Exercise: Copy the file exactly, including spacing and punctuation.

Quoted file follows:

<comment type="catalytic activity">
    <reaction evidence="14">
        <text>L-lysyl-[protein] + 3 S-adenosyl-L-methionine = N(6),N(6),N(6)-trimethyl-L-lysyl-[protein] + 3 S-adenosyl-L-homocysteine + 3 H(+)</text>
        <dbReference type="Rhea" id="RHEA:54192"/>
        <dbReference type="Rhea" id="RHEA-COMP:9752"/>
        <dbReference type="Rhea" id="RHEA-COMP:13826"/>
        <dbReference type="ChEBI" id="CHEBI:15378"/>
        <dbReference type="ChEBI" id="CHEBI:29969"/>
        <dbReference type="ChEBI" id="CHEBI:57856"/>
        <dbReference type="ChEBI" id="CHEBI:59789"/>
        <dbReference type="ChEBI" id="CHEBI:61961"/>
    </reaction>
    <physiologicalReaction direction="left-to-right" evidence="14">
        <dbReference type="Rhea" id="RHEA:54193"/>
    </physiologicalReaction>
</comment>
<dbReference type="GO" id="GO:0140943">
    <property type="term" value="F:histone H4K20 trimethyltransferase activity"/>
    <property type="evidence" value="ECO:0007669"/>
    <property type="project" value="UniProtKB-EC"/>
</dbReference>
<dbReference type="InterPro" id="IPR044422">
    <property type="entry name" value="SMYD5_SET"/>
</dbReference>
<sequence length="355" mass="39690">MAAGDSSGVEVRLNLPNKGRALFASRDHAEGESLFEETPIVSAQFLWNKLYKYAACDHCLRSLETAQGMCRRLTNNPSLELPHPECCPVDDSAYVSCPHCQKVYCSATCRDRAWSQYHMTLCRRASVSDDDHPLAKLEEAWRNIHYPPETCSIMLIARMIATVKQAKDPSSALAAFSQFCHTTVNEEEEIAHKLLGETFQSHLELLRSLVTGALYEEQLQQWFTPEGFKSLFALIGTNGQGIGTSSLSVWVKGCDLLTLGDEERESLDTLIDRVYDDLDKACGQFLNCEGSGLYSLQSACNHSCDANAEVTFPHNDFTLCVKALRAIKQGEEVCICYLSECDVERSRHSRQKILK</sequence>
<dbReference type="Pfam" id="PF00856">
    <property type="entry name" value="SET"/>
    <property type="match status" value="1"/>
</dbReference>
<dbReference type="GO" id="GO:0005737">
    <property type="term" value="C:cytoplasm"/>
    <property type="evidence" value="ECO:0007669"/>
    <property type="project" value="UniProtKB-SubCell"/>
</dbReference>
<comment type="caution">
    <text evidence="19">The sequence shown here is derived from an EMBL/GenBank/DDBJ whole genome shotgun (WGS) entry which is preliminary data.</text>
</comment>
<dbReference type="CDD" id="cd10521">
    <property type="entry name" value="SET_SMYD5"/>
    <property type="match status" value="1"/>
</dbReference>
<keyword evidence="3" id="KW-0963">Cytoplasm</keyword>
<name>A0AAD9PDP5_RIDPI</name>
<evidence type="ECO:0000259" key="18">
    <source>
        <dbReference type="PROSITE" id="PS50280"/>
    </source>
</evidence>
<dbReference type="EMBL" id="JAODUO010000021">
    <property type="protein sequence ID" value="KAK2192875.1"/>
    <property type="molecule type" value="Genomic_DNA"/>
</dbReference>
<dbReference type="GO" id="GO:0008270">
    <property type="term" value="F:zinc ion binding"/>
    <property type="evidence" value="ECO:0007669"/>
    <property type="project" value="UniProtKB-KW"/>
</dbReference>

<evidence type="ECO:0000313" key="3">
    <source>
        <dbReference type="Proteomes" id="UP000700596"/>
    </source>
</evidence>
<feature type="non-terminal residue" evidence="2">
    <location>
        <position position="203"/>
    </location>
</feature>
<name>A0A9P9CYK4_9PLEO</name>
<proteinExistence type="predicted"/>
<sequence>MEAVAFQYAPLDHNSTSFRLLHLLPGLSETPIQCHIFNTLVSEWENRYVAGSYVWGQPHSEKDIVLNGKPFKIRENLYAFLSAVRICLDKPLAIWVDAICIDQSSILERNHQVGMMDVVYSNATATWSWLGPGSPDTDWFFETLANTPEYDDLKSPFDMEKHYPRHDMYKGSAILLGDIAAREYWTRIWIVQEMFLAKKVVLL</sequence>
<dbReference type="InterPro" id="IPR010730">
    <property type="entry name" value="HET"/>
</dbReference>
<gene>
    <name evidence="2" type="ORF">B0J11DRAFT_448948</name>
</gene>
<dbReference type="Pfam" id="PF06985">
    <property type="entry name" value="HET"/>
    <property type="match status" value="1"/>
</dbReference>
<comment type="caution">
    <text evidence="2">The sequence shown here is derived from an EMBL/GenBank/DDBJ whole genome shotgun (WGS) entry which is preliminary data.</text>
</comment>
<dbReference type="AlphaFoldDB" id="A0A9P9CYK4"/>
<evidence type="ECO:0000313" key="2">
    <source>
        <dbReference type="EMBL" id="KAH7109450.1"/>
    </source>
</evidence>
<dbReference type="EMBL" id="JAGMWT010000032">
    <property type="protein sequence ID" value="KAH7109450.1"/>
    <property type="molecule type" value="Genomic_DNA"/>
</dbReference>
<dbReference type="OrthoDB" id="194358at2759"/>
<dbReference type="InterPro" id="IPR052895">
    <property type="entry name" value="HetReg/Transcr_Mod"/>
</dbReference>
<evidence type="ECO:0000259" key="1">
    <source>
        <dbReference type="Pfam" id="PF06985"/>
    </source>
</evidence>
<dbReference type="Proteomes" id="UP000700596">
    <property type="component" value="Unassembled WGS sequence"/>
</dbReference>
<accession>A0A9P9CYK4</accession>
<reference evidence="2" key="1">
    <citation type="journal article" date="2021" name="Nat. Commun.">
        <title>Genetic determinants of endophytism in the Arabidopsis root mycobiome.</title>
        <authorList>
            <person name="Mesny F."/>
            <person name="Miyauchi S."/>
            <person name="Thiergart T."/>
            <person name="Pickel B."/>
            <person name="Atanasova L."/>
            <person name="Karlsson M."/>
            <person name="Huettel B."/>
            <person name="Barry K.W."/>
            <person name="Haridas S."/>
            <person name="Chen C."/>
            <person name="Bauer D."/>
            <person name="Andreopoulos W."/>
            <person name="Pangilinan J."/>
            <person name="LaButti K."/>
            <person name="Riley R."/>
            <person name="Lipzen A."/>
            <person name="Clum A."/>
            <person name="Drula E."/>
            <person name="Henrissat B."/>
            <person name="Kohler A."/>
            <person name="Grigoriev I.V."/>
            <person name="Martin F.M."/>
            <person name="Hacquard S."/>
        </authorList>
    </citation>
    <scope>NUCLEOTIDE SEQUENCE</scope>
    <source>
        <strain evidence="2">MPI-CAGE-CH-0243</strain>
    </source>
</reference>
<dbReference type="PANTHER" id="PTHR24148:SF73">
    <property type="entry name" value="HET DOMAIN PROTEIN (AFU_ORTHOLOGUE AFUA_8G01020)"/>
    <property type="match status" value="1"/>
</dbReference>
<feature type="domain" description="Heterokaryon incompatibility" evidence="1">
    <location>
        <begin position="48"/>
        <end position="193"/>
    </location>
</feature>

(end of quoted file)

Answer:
<comment type="catalytic activity">
    <reaction evidence="14">
        <text>L-lysyl-[protein] + 3 S-adenosyl-L-methionine = N(6),N(6),N(6)-trimethyl-L-lysyl-[protein] + 3 S-adenosyl-L-homocysteine + 3 H(+)</text>
        <dbReference type="Rhea" id="RHEA:54192"/>
        <dbReference type="Rhea" id="RHEA-COMP:9752"/>
        <dbReference type="Rhea" id="RHEA-COMP:13826"/>
        <dbReference type="ChEBI" id="CHEBI:15378"/>
        <dbReference type="ChEBI" id="CHEBI:29969"/>
        <dbReference type="ChEBI" id="CHEBI:57856"/>
        <dbReference type="ChEBI" id="CHEBI:59789"/>
        <dbReference type="ChEBI" id="CHEBI:61961"/>
    </reaction>
    <physiologicalReaction direction="left-to-right" evidence="14">
        <dbReference type="Rhea" id="RHEA:54193"/>
    </physiologicalReaction>
</comment>
<dbReference type="GO" id="GO:0140943">
    <property type="term" value="F:histone H4K20 trimethyltransferase activity"/>
    <property type="evidence" value="ECO:0007669"/>
    <property type="project" value="UniProtKB-EC"/>
</dbReference>
<dbReference type="InterPro" id="IPR044422">
    <property type="entry name" value="SMYD5_SET"/>
</dbReference>
<sequence length="355" mass="39690">MAAGDSSGVEVRLNLPNKGRALFASRDHAEGESLFEETPIVSAQFLWNKLYKYAACDHCLRSLETAQGMCRRLTNNPSLELPHPECCPVDDSAYVSCPHCQKVYCSATCRDRAWSQYHMTLCRRASVSDDDHPLAKLEEAWRNIHYPPETCSIMLIARMIATVKQAKDPSSALAAFSQFCHTTVNEEEEIAHKLLGETFQSHLELLRSLVTGALYEEQLQQWFTPEGFKSLFALIGTNGQGIGTSSLSVWVKGCDLLTLGDEERESLDTLIDRVYDDLDKACGQFLNCEGSGLYSLQSACNHSCDANAEVTFPHNDFTLCVKALRAIKQGEEVCICYLSECDVERSRHSRQKILK</sequence>
<dbReference type="Pfam" id="PF00856">
    <property type="entry name" value="SET"/>
    <property type="match status" value="1"/>
</dbReference>
<dbReference type="GO" id="GO:0005737">
    <property type="term" value="C:cytoplasm"/>
    <property type="evidence" value="ECO:0007669"/>
    <property type="project" value="UniProtKB-SubCell"/>
</dbReference>
<comment type="caution">
    <text evidence="19">The sequence shown here is derived from an EMBL/GenBank/DDBJ whole genome shotgun (WGS) entry which is preliminary data.</text>
</comment>
<dbReference type="CDD" id="cd10521">
    <property type="entry name" value="SET_SMYD5"/>
    <property type="match status" value="1"/>
</dbReference>
<keyword evidence="3" id="KW-0963">Cytoplasm</keyword>
<name>A0AAD9PDP5_RIDPI</name>
<evidence type="ECO:0000259" key="18">
    <source>
        <dbReference type="PROSITE" id="PS50280"/>
    </source>
</evidence>
<dbReference type="EMBL" id="JAODUO010000021">
    <property type="protein sequence ID" value="KAK2192875.1"/>
    <property type="molecule type" value="Genomic_DNA"/>
</dbReference>
<dbReference type="GO" id="GO:0008270">
    <property type="term" value="F:zinc ion binding"/>
    <property type="evidence" value="ECO:0007669"/>
    <property type="project" value="UniProtKB-KW"/>
</dbReference>

<evidence type="ECO:0000313" key="3">
    <source>
        <dbReference type="Proteomes" id="UP000700596"/>
    </source>
</evidence>
<feature type="non-terminal residue" evidence="2">
    <location>
        <position position="203"/>
    </location>
</feature>
<name>A0A9P9CYK4_9PLEO</name>
<proteinExistence type="predicted"/>
<sequence>MEAVAFQYAPLDHNSTSFRLLHLLPGLSETPIQCHIFNTLVSEWENRYVAGSYVWGQPHSEKDIVLNGKPFKIRENLYAFLSAVRICLDKPLAIWVDAICIDQSSILERNHQVGMMDVVYSNATATWSWLGPGSPDTDWFFETLANTPEYDDLKSPFDMEKHYPRHDMYKGSAILLGDIAAREYWTRIWIVQEMFLAKKVVLL</sequence>
<dbReference type="InterPro" id="IPR010730">
    <property type="entry name" value="HET"/>
</dbReference>
<gene>
    <name evidence="2" type="ORF">B0J11DRAFT_448948</name>
</gene>
<dbReference type="Pfam" id="PF06985">
    <property type="entry name" value="HET"/>
    <property type="match status" value="1"/>
</dbReference>
<comment type="caution">
    <text evidence="2">The sequence shown here is derived from an EMBL/GenBank/DDBJ whole genome shotgun (WGS) entry which is preliminary data.</text>
</comment>
<dbReference type="AlphaFoldDB" id="A0A9P9CYK4"/>
<evidence type="ECO:0000313" key="2">
    <source>
        <dbReference type="EMBL" id="KAH7109450.1"/>
    </source>
</evidence>
<dbReference type="EMBL" id="JAGMWT010000032">
    <property type="protein sequence ID" value="KAH7109450.1"/>
    <property type="molecule type" value="Genomic_DNA"/>
</dbReference>
<dbReference type="OrthoDB" id="194358at2759"/>
<dbReference type="InterPro" id="IPR052895">
    <property type="entry name" value="HetReg/Transcr_Mod"/>
</dbReference>
<evidence type="ECO:0000259" key="1">
    <source>
        <dbReference type="Pfam" id="PF06985"/>
    </source>
</evidence>
<dbReference type="Proteomes" id="UP000700596">
    <property type="component" value="Unassembled WGS sequence"/>
</dbReference>
<accession>A0A9P9CYK4</accession>
<reference evidence="2" key="1">
    <citation type="journal article" date="2021" name="Nat. Commun.">
        <title>Genetic determinants of endophytism in the Arabidopsis root mycobiome.</title>
        <authorList>
            <person name="Mesny F."/>
            <person name="Miyauchi S."/>
            <person name="Thiergart T."/>
            <person name="Pickel B."/>
            <person name="Atanasova L."/>
            <person name="Karlsson M."/>
            <person name="Huettel B."/>
            <person name="Barry K.W."/>
            <person name="Haridas S."/>
            <person name="Chen C."/>
            <person name="Bauer D."/>
            <person name="Andreopoulos W."/>
            <person name="Pangilinan J."/>
            <person name="LaButti K."/>
            <person name="Riley R."/>
            <person name="Lipzen A."/>
            <person name="Clum A."/>
            <person name="Drula E."/>
            <person name="Henrissat B."/>
            <person name="Kohler A."/>
            <person name="Grigoriev I.V."/>
            <person name="Martin F.M."/>
            <person name="Hacquard S."/>
        </authorList>
    </citation>
    <scope>NUCLEOTIDE SEQUENCE</scope>
    <source>
        <strain evidence="2">MPI-CAGE-CH-0243</strain>
    </source>
</reference>
<dbReference type="PANTHER" id="PTHR24148:SF73">
    <property type="entry name" value="HET DOMAIN PROTEIN (AFU_ORTHOLOGUE AFUA_8G01020)"/>
    <property type="match status" value="1"/>
</dbReference>
<feature type="domain" description="Heterokaryon incompatibility" evidence="1">
    <location>
        <begin position="48"/>
        <end position="193"/>
    </location>
</feature>